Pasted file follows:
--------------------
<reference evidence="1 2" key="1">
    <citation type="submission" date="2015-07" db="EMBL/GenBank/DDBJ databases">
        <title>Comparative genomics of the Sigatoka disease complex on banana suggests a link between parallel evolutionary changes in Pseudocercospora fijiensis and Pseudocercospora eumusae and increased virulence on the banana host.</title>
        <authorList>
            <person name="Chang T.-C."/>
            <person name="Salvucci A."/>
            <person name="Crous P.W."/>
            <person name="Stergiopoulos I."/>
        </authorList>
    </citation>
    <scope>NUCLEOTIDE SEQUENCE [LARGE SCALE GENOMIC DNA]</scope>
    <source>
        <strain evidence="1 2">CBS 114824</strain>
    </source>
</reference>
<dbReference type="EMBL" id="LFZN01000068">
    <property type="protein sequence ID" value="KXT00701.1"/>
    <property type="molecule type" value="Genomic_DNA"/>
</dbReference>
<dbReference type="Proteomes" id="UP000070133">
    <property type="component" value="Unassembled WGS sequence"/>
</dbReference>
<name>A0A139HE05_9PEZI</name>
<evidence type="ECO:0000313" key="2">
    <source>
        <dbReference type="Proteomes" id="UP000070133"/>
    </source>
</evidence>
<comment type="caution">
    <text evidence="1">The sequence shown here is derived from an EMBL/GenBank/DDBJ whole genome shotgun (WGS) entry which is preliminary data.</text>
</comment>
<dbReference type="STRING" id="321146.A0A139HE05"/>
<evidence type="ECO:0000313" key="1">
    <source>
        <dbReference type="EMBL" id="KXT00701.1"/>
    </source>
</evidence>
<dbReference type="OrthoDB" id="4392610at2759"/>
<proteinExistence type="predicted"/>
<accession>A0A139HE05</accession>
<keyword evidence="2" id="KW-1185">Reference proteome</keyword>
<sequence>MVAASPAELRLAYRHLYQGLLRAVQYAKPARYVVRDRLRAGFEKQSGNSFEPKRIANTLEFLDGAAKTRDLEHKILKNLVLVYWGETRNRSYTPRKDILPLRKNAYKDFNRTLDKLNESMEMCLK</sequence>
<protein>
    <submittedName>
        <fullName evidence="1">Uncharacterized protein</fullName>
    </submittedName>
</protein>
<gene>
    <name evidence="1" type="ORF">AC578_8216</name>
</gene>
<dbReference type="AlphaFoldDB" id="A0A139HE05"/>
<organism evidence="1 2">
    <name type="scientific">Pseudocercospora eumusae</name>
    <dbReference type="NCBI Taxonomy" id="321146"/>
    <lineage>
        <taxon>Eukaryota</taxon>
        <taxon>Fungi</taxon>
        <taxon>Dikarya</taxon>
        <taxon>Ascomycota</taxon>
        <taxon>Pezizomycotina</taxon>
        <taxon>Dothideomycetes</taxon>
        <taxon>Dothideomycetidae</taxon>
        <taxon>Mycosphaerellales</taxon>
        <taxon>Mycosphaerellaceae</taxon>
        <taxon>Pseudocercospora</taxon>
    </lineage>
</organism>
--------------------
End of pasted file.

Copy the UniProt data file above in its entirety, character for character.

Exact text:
<reference evidence="1 2" key="1">
    <citation type="submission" date="2015-07" db="EMBL/GenBank/DDBJ databases">
        <title>Comparative genomics of the Sigatoka disease complex on banana suggests a link between parallel evolutionary changes in Pseudocercospora fijiensis and Pseudocercospora eumusae and increased virulence on the banana host.</title>
        <authorList>
            <person name="Chang T.-C."/>
            <person name="Salvucci A."/>
            <person name="Crous P.W."/>
            <person name="Stergiopoulos I."/>
        </authorList>
    </citation>
    <scope>NUCLEOTIDE SEQUENCE [LARGE SCALE GENOMIC DNA]</scope>
    <source>
        <strain evidence="1 2">CBS 114824</strain>
    </source>
</reference>
<dbReference type="EMBL" id="LFZN01000068">
    <property type="protein sequence ID" value="KXT00701.1"/>
    <property type="molecule type" value="Genomic_DNA"/>
</dbReference>
<dbReference type="Proteomes" id="UP000070133">
    <property type="component" value="Unassembled WGS sequence"/>
</dbReference>
<name>A0A139HE05_9PEZI</name>
<evidence type="ECO:0000313" key="2">
    <source>
        <dbReference type="Proteomes" id="UP000070133"/>
    </source>
</evidence>
<comment type="caution">
    <text evidence="1">The sequence shown here is derived from an EMBL/GenBank/DDBJ whole genome shotgun (WGS) entry which is preliminary data.</text>
</comment>
<dbReference type="STRING" id="321146.A0A139HE05"/>
<evidence type="ECO:0000313" key="1">
    <source>
        <dbReference type="EMBL" id="KXT00701.1"/>
    </source>
</evidence>
<dbReference type="OrthoDB" id="4392610at2759"/>
<proteinExistence type="predicted"/>
<accession>A0A139HE05</accession>
<keyword evidence="2" id="KW-1185">Reference proteome</keyword>
<sequence>MVAASPAELRLAYRHLYQGLLRAVQYAKPARYVVRDRLRAGFEKQSGNSFEPKRIANTLEFLDGAAKTRDLEHKILKNLVLVYWGETRNRSYTPRKDILPLRKNAYKDFNRTLDKLNESMEMCLK</sequence>
<protein>
    <submittedName>
        <fullName evidence="1">Uncharacterized protein</fullName>
    </submittedName>
</protein>
<gene>
    <name evidence="1" type="ORF">AC578_8216</name>
</gene>
<dbReference type="AlphaFoldDB" id="A0A139HE05"/>
<organism evidence="1 2">
    <name type="scientific">Pseudocercospora eumusae</name>
    <dbReference type="NCBI Taxonomy" id="321146"/>
    <lineage>
        <taxon>Eukaryota</taxon>
        <taxon>Fungi</taxon>
        <taxon>Dikarya</taxon>
        <taxon>Ascomycota</taxon>
        <taxon>Pezizomycotina</taxon>
        <taxon>Dothideomycetes</taxon>
        <taxon>Dothideomycetidae</taxon>
        <taxon>Mycosphaerellales</taxon>
        <taxon>Mycosphaerellaceae</taxon>
        <taxon>Pseudocercospora</taxon>
    </lineage>
</organism>